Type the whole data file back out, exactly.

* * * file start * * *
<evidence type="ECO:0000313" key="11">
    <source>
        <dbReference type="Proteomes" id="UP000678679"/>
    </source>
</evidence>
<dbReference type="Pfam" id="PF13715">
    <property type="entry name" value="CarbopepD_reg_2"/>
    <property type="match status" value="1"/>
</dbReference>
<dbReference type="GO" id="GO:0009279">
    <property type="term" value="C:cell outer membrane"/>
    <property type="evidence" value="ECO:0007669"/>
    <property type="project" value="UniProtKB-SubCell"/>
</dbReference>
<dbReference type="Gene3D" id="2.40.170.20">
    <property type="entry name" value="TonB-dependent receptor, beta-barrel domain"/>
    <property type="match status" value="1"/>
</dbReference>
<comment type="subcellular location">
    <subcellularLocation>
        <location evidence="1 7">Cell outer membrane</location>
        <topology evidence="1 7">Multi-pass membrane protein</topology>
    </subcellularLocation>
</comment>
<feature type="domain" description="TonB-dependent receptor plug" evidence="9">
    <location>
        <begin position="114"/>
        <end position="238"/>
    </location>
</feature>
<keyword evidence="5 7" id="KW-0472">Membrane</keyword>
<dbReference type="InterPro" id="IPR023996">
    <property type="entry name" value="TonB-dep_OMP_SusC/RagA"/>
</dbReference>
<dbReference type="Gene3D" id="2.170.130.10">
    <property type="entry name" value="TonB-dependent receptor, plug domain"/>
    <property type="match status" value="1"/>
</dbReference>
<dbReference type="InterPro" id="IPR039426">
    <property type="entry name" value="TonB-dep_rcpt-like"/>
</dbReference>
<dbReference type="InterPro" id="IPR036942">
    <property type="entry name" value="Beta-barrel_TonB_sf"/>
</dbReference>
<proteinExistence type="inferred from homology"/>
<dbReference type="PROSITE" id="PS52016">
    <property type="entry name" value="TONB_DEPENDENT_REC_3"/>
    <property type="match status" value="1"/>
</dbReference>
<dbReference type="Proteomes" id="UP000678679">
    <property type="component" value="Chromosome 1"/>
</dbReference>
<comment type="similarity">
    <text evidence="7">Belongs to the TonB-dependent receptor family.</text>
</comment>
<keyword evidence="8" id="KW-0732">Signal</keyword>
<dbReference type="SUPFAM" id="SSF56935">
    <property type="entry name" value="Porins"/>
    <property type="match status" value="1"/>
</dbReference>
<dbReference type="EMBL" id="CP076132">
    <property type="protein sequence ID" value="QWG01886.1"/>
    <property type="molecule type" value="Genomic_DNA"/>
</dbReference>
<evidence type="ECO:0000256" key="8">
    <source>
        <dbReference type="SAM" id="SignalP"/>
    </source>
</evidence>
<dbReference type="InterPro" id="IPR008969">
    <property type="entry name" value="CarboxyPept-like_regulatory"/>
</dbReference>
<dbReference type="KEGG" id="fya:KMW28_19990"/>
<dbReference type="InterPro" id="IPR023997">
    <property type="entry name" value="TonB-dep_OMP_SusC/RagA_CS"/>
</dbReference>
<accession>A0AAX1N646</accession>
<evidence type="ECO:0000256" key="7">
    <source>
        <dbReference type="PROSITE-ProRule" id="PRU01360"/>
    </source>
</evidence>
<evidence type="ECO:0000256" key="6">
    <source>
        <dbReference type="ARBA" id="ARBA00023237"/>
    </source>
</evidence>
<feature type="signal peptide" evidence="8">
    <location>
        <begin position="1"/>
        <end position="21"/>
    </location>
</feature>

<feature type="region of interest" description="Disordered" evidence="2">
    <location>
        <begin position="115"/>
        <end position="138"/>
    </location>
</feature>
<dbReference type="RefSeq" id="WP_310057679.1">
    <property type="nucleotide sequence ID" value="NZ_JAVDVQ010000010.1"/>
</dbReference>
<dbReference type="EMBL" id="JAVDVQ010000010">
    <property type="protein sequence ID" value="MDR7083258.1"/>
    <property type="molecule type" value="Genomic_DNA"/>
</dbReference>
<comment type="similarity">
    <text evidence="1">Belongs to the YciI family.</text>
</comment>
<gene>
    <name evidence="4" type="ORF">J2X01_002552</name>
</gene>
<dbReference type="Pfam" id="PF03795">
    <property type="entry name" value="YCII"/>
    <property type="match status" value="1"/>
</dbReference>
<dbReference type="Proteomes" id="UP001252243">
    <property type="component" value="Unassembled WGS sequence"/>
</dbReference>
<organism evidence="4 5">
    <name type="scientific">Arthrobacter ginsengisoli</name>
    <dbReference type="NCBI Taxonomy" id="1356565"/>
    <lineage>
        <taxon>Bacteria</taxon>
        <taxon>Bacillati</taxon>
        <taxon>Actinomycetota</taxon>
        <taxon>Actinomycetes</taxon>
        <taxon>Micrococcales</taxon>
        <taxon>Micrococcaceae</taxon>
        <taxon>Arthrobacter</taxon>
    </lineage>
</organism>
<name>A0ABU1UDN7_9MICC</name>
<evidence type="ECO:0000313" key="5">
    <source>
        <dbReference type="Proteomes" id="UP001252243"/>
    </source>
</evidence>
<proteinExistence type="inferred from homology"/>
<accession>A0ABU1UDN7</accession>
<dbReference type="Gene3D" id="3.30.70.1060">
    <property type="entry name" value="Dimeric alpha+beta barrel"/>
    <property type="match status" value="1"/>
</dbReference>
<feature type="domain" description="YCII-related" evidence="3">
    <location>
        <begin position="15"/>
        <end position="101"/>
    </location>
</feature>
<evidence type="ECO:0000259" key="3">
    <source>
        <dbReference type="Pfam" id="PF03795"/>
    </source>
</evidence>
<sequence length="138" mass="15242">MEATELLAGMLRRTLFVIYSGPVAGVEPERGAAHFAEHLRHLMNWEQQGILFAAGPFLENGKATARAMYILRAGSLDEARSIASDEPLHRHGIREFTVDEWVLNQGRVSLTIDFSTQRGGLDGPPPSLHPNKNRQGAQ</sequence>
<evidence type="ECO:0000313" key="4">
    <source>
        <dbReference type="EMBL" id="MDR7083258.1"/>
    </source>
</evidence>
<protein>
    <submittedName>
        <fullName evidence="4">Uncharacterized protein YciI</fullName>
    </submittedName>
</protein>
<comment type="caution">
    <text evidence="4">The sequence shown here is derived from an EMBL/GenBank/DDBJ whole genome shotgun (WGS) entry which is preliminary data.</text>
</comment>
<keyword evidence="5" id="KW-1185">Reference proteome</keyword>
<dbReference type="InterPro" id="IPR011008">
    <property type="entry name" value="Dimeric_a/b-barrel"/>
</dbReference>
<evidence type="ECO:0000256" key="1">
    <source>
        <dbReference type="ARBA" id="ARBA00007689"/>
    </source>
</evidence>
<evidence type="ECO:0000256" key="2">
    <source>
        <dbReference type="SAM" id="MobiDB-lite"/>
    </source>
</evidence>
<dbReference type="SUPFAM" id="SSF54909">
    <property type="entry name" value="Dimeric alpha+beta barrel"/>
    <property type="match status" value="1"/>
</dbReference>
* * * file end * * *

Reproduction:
<evidence type="ECO:0000313" key="11">
    <source>
        <dbReference type="Proteomes" id="UP000678679"/>
    </source>
</evidence>
<dbReference type="Pfam" id="PF13715">
    <property type="entry name" value="CarbopepD_reg_2"/>
    <property type="match status" value="1"/>
</dbReference>
<dbReference type="GO" id="GO:0009279">
    <property type="term" value="C:cell outer membrane"/>
    <property type="evidence" value="ECO:0007669"/>
    <property type="project" value="UniProtKB-SubCell"/>
</dbReference>
<dbReference type="Gene3D" id="2.40.170.20">
    <property type="entry name" value="TonB-dependent receptor, beta-barrel domain"/>
    <property type="match status" value="1"/>
</dbReference>
<comment type="subcellular location">
    <subcellularLocation>
        <location evidence="1 7">Cell outer membrane</location>
        <topology evidence="1 7">Multi-pass membrane protein</topology>
    </subcellularLocation>
</comment>
<feature type="domain" description="TonB-dependent receptor plug" evidence="9">
    <location>
        <begin position="114"/>
        <end position="238"/>
    </location>
</feature>
<keyword evidence="5 7" id="KW-0472">Membrane</keyword>
<dbReference type="InterPro" id="IPR023996">
    <property type="entry name" value="TonB-dep_OMP_SusC/RagA"/>
</dbReference>
<dbReference type="Gene3D" id="2.170.130.10">
    <property type="entry name" value="TonB-dependent receptor, plug domain"/>
    <property type="match status" value="1"/>
</dbReference>
<dbReference type="InterPro" id="IPR039426">
    <property type="entry name" value="TonB-dep_rcpt-like"/>
</dbReference>
<dbReference type="InterPro" id="IPR036942">
    <property type="entry name" value="Beta-barrel_TonB_sf"/>
</dbReference>
<proteinExistence type="inferred from homology"/>
<dbReference type="PROSITE" id="PS52016">
    <property type="entry name" value="TONB_DEPENDENT_REC_3"/>
    <property type="match status" value="1"/>
</dbReference>
<dbReference type="Proteomes" id="UP000678679">
    <property type="component" value="Chromosome 1"/>
</dbReference>
<comment type="similarity">
    <text evidence="7">Belongs to the TonB-dependent receptor family.</text>
</comment>
<keyword evidence="8" id="KW-0732">Signal</keyword>
<dbReference type="SUPFAM" id="SSF56935">
    <property type="entry name" value="Porins"/>
    <property type="match status" value="1"/>
</dbReference>
<dbReference type="EMBL" id="CP076132">
    <property type="protein sequence ID" value="QWG01886.1"/>
    <property type="molecule type" value="Genomic_DNA"/>
</dbReference>
<evidence type="ECO:0000256" key="8">
    <source>
        <dbReference type="SAM" id="SignalP"/>
    </source>
</evidence>
<dbReference type="InterPro" id="IPR008969">
    <property type="entry name" value="CarboxyPept-like_regulatory"/>
</dbReference>
<dbReference type="KEGG" id="fya:KMW28_19990"/>
<dbReference type="InterPro" id="IPR023997">
    <property type="entry name" value="TonB-dep_OMP_SusC/RagA_CS"/>
</dbReference>
<accession>A0AAX1N646</accession>
<evidence type="ECO:0000256" key="7">
    <source>
        <dbReference type="PROSITE-ProRule" id="PRU01360"/>
    </source>
</evidence>
<evidence type="ECO:0000256" key="6">
    <source>
        <dbReference type="ARBA" id="ARBA00023237"/>
    </source>
</evidence>
<feature type="signal peptide" evidence="8">
    <location>
        <begin position="1"/>
        <end position="21"/>
    </location>
</feature>

<feature type="region of interest" description="Disordered" evidence="2">
    <location>
        <begin position="115"/>
        <end position="138"/>
    </location>
</feature>
<dbReference type="RefSeq" id="WP_310057679.1">
    <property type="nucleotide sequence ID" value="NZ_JAVDVQ010000010.1"/>
</dbReference>
<dbReference type="EMBL" id="JAVDVQ010000010">
    <property type="protein sequence ID" value="MDR7083258.1"/>
    <property type="molecule type" value="Genomic_DNA"/>
</dbReference>
<comment type="similarity">
    <text evidence="1">Belongs to the YciI family.</text>
</comment>
<gene>
    <name evidence="4" type="ORF">J2X01_002552</name>
</gene>
<dbReference type="Pfam" id="PF03795">
    <property type="entry name" value="YCII"/>
    <property type="match status" value="1"/>
</dbReference>
<dbReference type="Proteomes" id="UP001252243">
    <property type="component" value="Unassembled WGS sequence"/>
</dbReference>
<organism evidence="4 5">
    <name type="scientific">Arthrobacter ginsengisoli</name>
    <dbReference type="NCBI Taxonomy" id="1356565"/>
    <lineage>
        <taxon>Bacteria</taxon>
        <taxon>Bacillati</taxon>
        <taxon>Actinomycetota</taxon>
        <taxon>Actinomycetes</taxon>
        <taxon>Micrococcales</taxon>
        <taxon>Micrococcaceae</taxon>
        <taxon>Arthrobacter</taxon>
    </lineage>
</organism>
<name>A0ABU1UDN7_9MICC</name>
<evidence type="ECO:0000313" key="5">
    <source>
        <dbReference type="Proteomes" id="UP001252243"/>
    </source>
</evidence>
<proteinExistence type="inferred from homology"/>
<accession>A0ABU1UDN7</accession>
<dbReference type="Gene3D" id="3.30.70.1060">
    <property type="entry name" value="Dimeric alpha+beta barrel"/>
    <property type="match status" value="1"/>
</dbReference>
<feature type="domain" description="YCII-related" evidence="3">
    <location>
        <begin position="15"/>
        <end position="101"/>
    </location>
</feature>
<evidence type="ECO:0000259" key="3">
    <source>
        <dbReference type="Pfam" id="PF03795"/>
    </source>
</evidence>
<sequence length="138" mass="15242">MEATELLAGMLRRTLFVIYSGPVAGVEPERGAAHFAEHLRHLMNWEQQGILFAAGPFLENGKATARAMYILRAGSLDEARSIASDEPLHRHGIREFTVDEWVLNQGRVSLTIDFSTQRGGLDGPPPSLHPNKNRQGAQ</sequence>
<evidence type="ECO:0000313" key="4">
    <source>
        <dbReference type="EMBL" id="MDR7083258.1"/>
    </source>
</evidence>
<protein>
    <submittedName>
        <fullName evidence="4">Uncharacterized protein YciI</fullName>
    </submittedName>
</protein>
<comment type="caution">
    <text evidence="4">The sequence shown here is derived from an EMBL/GenBank/DDBJ whole genome shotgun (WGS) entry which is preliminary data.</text>
</comment>
<keyword evidence="5" id="KW-1185">Reference proteome</keyword>
<dbReference type="InterPro" id="IPR011008">
    <property type="entry name" value="Dimeric_a/b-barrel"/>
</dbReference>
<evidence type="ECO:0000256" key="1">
    <source>
        <dbReference type="ARBA" id="ARBA00007689"/>
    </source>
</evidence>
<evidence type="ECO:0000256" key="2">
    <source>
        <dbReference type="SAM" id="MobiDB-lite"/>
    </source>
</evidence>
<dbReference type="SUPFAM" id="SSF54909">
    <property type="entry name" value="Dimeric alpha+beta barrel"/>
    <property type="match status" value="1"/>
</dbReference>